I was asked about my thoughts on Sonic Corp. (NASDAQ:SONC),so in this article I am initiating coverage. I imagine what prompted the inquiry was the just-reported quarter after hours. I will discuss the performance of the name but have to tell you I am not very familiar with this stock. I am however familiar with the company, with Sonic having (finally) come to the Albany, N.Y., area recently. For those who are completely unfamiliar with the name, Sonic is a fast food restaurant. You may have seen advertisements for the chain where they are featuring new products. What makes Sonic "Sonic" is the old fashioned drive up. You come in, look at the menu in your car (or at picnic tables, etc.) push a red button, place your order, and it is brought out to you. Burgers, fries, and an extensive drink menu. It's a competitive and crowded sector but the chain has managed to grow to national scale in its 60 year history. One thing I love about the name is that 90% of stores are locally owned and operated, and the company now has 3,500 plus locations. It is important to understand that the company is in the process of refranchising, but is also facing a tough consumer. That said, can the growth continue?
To address this question and the question of my reader, we must turn to recent performance. A cursory glance at the last year of reported quarters reveals that the company has consistently delivered earnings beats but has had trouble meeting the bottom line. In the just reported first fiscal quarter, this trend continued. The company delivered a top line miss and a bottom line beat. Let's first address sales.
Total sales and revenues from leases and royalties were $129.6 million. This is down from last $145.8 million. This is a pretty strong decline of 11.1% year over year. Company Drive in sales were just $87 million, vs. $103 million last year, a whopping 15% decline. Franchise royalties and fees came in at $40.1 million, vs. $39.9 last year. While sales declined markedly I was at least pleased to see that the costs to generate these revenues fell year over year. Total costs and expenses were $102 million vs. $119 million last year, falling over 14%. The bulk of expenditures are payroll and benefits, coming in at 31.7 million, as well as of course food and packaging costs, which were $24.1 million. Taken as a whole, I was pleased to see the costs come down, especially since revenues declined, but these declines are worrisome.
Turning to income, we see that net income was $11.3 million, versus $12.5 last year. This is a decline of 9% year over year. Thanks to a lucrative buyback however, earnings per share were flat. They came in at $0.24 vs. $0.24 as well last year. Not good enough. One of the key drivers of performance is same store sales. Truthfully, this is actually the most important metric I look for in a name like this. And I did not like what I saw. Same store sales were disappointing. The dropped 2%. There was a 2% drop in franchise drive-ins as well as a 2.4% decline in company drive-ins. Frankly, this should scare any potential investor away right now. Commenting on the quarter, Cliff Hudson, Sonic's CEO stated:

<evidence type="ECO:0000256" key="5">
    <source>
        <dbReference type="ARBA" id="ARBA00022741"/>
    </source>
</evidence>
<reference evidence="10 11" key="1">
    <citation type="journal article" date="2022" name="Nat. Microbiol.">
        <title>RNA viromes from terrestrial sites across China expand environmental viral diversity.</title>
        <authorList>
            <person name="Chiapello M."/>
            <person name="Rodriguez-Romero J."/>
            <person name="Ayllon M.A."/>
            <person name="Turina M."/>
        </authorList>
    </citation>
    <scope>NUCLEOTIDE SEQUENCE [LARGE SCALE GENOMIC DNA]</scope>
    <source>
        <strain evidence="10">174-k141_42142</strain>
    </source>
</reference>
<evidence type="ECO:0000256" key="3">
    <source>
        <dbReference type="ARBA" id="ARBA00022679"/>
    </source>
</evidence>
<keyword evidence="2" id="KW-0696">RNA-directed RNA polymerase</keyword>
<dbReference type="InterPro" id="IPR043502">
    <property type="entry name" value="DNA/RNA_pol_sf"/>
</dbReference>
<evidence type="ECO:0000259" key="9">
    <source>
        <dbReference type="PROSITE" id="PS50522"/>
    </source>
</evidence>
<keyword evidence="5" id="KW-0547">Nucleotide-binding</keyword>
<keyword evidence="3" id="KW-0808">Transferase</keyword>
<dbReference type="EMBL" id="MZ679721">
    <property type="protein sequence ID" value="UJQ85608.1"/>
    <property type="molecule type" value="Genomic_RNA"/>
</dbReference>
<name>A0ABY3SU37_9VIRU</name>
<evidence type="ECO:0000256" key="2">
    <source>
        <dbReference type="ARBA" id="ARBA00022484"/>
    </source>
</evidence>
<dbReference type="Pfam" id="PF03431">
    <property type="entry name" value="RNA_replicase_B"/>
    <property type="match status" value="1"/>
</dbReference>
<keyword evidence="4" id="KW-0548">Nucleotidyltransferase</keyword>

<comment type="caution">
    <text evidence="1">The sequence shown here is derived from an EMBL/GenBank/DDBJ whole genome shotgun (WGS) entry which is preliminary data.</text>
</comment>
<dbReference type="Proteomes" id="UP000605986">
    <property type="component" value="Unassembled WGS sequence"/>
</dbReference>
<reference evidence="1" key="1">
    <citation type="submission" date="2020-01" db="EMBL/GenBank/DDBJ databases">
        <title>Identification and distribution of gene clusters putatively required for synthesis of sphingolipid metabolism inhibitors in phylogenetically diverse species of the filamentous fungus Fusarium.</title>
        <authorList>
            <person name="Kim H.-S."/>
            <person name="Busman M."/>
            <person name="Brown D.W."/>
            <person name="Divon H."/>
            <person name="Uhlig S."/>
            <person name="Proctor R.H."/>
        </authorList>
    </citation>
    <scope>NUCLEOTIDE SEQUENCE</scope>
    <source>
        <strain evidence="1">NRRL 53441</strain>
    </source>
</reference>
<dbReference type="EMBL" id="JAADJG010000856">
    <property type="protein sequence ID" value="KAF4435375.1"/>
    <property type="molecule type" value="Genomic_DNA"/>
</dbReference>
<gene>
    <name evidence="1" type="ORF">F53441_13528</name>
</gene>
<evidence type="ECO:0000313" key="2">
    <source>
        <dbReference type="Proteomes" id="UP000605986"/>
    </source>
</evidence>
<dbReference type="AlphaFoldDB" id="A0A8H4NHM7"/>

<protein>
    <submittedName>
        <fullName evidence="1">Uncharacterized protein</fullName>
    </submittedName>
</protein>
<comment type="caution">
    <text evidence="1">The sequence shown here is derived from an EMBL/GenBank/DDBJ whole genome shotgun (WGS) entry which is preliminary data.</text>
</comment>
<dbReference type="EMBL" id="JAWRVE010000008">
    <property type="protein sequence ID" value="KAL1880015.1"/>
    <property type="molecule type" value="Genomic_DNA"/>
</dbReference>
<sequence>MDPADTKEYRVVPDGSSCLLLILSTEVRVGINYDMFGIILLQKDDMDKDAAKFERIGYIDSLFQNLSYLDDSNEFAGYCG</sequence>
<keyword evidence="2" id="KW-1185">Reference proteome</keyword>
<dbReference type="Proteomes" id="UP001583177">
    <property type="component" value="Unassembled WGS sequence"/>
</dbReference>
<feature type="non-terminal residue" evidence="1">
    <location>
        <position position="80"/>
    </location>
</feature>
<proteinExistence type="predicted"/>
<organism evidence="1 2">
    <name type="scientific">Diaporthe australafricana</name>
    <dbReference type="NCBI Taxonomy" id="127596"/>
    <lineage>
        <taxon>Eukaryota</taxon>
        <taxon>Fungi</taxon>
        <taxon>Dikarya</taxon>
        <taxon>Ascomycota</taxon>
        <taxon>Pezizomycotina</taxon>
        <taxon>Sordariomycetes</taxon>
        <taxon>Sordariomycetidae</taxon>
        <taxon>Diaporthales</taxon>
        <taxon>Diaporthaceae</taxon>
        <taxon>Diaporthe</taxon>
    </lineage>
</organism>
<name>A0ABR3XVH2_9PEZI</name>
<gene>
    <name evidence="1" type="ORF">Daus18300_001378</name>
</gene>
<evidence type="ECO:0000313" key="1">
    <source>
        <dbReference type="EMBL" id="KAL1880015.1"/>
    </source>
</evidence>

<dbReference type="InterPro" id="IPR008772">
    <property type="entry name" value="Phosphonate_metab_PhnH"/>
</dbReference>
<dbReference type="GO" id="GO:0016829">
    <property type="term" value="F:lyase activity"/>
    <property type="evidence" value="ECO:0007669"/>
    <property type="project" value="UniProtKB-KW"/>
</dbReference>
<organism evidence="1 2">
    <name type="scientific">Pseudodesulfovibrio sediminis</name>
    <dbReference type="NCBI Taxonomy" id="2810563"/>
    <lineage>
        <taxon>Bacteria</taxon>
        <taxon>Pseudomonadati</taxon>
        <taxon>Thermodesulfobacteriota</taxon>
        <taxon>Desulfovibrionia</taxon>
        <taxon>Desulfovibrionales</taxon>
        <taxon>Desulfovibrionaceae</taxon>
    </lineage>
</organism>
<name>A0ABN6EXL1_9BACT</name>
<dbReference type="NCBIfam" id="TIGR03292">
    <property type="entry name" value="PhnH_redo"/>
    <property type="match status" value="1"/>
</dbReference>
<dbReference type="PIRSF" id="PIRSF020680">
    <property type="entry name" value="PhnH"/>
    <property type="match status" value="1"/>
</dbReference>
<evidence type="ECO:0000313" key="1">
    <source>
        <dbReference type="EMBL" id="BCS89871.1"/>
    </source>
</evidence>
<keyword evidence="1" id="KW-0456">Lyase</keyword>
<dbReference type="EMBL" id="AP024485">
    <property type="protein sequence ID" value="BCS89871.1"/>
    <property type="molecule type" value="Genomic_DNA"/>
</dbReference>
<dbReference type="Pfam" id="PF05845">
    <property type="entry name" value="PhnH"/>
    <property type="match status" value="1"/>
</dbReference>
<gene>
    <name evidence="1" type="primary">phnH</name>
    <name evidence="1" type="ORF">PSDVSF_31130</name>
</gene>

Our first quarter results reflect a sluggish consumer landscape and exceptionally strong prior-year performance. Our unit growth, capital structure, refranchising and technology initiatives are performing well. We refranchised 56 drive-ins during the quarter and remain confident that we will complete our targeted refranchising transactions prior to the end of the third fiscal quarter, leaving us with a more efficient, higher-margin portfolio of company-owned stores. We are also pleased to have repurchased 2 million shares in the first quarter of 2017, representing 4% of shares outstanding, while continuing to invest in the people, development and content that will drive our consumer-facing technology to the next level.
Bottom line, I am unimpressed. I realize that the company is in the middle of a transition and came off of a strong year. But there are a lot of "what-ifs" here. Looking ahead for the year, the company expects adjusted earnings per share to be in the range of down 7% to flat year-over-year. Not good enough. The all-important same-store sales for the system are expected to be down 2% or flat at best.
The good news is the company sees royalty revenue growth from new unit development and plans to open 65 to 75 new franchise drive-ins. Margins are respectable, anticipated to be 16-17%, though this is really going to coincide with same store sales and product costs. I like the company's dividend and the yield is at semi-attractive levels coupled with a generous buyback. However, in this crowded space, there are many choices. I would avoid the name.
Note from the author: Christopher F. Davis has been a leading contributor with Seeking Alpha since early 2012. If you like his material and want to see more, scroll to the top of the article and hit "follow." He also writes a lot of "breaking" articles that are time sensitive. If you would like to be among the first to be updated, be sure to check the box "Real-time alerts on this author" under "Follow."
Disclosure: I/we have no positions in any stocks mentioned, and no plans to initiate any positions within the next 72 hours.
I wrote this article myself, and it expresses my own opinions. I am not receiving compensation for it (other than from Seeking Alpha). I have no business relationship with any company whose stock is mentioned in this article.